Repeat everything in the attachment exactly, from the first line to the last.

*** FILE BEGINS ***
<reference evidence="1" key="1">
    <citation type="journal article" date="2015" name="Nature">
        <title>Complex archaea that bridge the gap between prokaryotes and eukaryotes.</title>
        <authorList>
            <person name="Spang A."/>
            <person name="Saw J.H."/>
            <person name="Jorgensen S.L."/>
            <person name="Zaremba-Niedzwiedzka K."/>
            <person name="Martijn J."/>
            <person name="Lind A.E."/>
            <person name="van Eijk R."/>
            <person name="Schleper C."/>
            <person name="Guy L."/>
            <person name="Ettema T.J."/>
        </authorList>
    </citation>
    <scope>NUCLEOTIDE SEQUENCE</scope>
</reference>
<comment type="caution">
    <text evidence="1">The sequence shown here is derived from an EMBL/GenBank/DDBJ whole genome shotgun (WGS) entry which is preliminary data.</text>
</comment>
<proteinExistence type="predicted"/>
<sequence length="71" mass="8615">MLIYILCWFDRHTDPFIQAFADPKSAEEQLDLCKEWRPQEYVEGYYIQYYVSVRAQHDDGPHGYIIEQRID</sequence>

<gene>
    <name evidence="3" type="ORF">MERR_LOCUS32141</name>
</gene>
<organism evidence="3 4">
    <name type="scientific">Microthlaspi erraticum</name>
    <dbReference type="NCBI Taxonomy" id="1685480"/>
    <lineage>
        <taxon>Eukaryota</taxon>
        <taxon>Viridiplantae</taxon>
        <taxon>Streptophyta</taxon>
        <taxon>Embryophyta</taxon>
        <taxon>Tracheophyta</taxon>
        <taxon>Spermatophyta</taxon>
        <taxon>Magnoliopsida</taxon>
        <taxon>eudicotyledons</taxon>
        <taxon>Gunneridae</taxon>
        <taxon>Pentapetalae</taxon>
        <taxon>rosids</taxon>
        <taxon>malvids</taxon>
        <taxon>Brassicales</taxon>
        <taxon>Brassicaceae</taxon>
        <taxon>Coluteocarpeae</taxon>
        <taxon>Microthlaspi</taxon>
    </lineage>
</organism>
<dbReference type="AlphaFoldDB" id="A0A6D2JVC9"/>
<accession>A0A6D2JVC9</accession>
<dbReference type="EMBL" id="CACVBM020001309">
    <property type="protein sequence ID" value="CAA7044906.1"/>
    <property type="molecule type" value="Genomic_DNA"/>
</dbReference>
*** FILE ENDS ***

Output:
<reference evidence="1" key="1">
    <citation type="journal article" date="2015" name="Nature">
        <title>Complex archaea that bridge the gap between prokaryotes and eukaryotes.</title>
        <authorList>
            <person name="Spang A."/>
            <person name="Saw J.H."/>
            <person name="Jorgensen S.L."/>
            <person name="Zaremba-Niedzwiedzka K."/>
            <person name="Martijn J."/>
            <person name="Lind A.E."/>
            <person name="van Eijk R."/>
            <person name="Schleper C."/>
            <person name="Guy L."/>
            <person name="Ettema T.J."/>
        </authorList>
    </citation>
    <scope>NUCLEOTIDE SEQUENCE</scope>
</reference>
<comment type="caution">
    <text evidence="1">The sequence shown here is derived from an EMBL/GenBank/DDBJ whole genome shotgun (WGS) entry which is preliminary data.</text>
</comment>
<proteinExistence type="predicted"/>
<sequence length="71" mass="8615">MLIYILCWFDRHTDPFIQAFADPKSAEEQLDLCKEWRPQEYVEGYYIQYYVSVRAQHDDGPHGYIIEQRID</sequence>

<gene>
    <name evidence="3" type="ORF">MERR_LOCUS32141</name>
</gene>
<organism evidence="3 4">
    <name type="scientific">Microthlaspi erraticum</name>
    <dbReference type="NCBI Taxonomy" id="1685480"/>
    <lineage>
        <taxon>Eukaryota</taxon>
        <taxon>Viridiplantae</taxon>
        <taxon>Streptophyta</taxon>
        <taxon>Embryophyta</taxon>
        <taxon>Tracheophyta</taxon>
        <taxon>Spermatophyta</taxon>
        <taxon>Magnoliopsida</taxon>
        <taxon>eudicotyledons</taxon>
        <taxon>Gunneridae</taxon>
        <taxon>Pentapetalae</taxon>
        <taxon>rosids</taxon>
        <taxon>malvids</taxon>
        <taxon>Brassicales</taxon>
        <taxon>Brassicaceae</taxon>
        <taxon>Coluteocarpeae</taxon>
        <taxon>Microthlaspi</taxon>
    </lineage>
</organism>
<dbReference type="AlphaFoldDB" id="A0A6D2JVC9"/>
<accession>A0A6D2JVC9</accession>
<dbReference type="EMBL" id="CACVBM020001309">
    <property type="protein sequence ID" value="CAA7044906.1"/>
    <property type="molecule type" value="Genomic_DNA"/>
</dbReference>